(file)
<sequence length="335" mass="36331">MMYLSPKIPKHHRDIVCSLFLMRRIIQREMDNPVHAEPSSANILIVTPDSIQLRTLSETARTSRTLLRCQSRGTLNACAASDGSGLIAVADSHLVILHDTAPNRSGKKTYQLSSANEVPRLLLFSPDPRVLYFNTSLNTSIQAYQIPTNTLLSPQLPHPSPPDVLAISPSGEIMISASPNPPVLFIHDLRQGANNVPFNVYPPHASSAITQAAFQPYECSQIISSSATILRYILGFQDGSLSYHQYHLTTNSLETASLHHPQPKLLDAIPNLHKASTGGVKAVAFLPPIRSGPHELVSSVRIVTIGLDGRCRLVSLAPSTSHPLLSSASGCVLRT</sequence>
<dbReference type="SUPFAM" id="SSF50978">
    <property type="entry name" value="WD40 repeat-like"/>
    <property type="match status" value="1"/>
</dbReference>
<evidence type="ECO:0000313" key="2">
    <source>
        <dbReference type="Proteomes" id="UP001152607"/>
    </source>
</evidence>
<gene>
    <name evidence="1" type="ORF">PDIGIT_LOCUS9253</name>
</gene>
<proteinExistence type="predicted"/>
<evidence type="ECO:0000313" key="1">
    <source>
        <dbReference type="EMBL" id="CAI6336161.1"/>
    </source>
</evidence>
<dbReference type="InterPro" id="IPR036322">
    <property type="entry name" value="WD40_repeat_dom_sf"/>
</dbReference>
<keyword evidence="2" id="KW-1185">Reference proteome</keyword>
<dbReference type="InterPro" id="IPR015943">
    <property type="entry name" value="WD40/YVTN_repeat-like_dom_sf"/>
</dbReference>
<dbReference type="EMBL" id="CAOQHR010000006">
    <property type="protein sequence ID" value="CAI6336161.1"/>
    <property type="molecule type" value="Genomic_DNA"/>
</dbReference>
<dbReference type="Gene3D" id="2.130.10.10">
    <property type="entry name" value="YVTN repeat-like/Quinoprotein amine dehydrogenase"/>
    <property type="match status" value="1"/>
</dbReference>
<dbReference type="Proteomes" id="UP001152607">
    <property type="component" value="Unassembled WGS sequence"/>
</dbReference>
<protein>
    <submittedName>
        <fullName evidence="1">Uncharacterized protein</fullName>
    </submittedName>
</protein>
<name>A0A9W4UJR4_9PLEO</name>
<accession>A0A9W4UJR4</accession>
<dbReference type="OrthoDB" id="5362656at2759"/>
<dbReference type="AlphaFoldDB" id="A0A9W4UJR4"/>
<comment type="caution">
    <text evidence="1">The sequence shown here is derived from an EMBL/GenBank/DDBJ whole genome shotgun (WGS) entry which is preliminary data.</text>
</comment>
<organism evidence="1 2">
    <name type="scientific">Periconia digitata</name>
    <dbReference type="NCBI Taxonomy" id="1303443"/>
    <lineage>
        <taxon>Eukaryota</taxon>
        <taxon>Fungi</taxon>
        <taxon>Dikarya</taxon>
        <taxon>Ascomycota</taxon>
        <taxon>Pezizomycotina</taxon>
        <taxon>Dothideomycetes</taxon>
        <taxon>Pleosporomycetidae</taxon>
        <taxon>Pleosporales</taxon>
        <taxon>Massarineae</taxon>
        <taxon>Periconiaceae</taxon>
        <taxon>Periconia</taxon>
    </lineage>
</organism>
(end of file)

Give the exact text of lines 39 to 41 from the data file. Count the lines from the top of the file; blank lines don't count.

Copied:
    <submittedName>
        <fullName evidence="1">Uncharacterized protein</fullName>
    </submittedName>